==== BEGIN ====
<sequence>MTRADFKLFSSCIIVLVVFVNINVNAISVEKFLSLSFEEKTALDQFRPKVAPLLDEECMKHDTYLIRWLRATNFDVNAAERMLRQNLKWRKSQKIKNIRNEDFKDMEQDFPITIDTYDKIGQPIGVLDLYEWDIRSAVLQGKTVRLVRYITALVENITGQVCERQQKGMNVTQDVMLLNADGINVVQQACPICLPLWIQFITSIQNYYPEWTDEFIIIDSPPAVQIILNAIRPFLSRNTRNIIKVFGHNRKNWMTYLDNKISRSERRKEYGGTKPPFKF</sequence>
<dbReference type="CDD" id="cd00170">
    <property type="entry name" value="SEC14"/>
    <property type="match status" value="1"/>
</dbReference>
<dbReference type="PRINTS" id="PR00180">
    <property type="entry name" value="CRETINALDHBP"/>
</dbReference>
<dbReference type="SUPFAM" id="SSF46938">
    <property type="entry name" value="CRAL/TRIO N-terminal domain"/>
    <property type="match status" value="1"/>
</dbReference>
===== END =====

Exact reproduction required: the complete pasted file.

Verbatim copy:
<sequence>MTRADFKLFSSCIIVLVVFVNINVNAISVEKFLSLSFEEKTALDQFRPKVAPLLDEECMKHDTYLIRWLRATNFDVNAAERMLRQNLKWRKSQKIKNIRNEDFKDMEQDFPITIDTYDKIGQPIGVLDLYEWDIRSAVLQGKTVRLVRYITALVENITGQVCERQQKGMNVTQDVMLLNADGINVVQQACPICLPLWIQFITSIQNYYPEWTDEFIIIDSPPAVQIILNAIRPFLSRNTRNIIKVFGHNRKNWMTYLDNKISRSERRKEYGGTKPPFKF</sequence>
<dbReference type="CDD" id="cd00170">
    <property type="entry name" value="SEC14"/>
    <property type="match status" value="1"/>
</dbReference>
<dbReference type="PRINTS" id="PR00180">
    <property type="entry name" value="CRETINALDHBP"/>
</dbReference>
<dbReference type="SUPFAM" id="SSF46938">
    <property type="entry name" value="CRAL/TRIO N-terminal domain"/>
    <property type="match status" value="1"/>
</dbReference>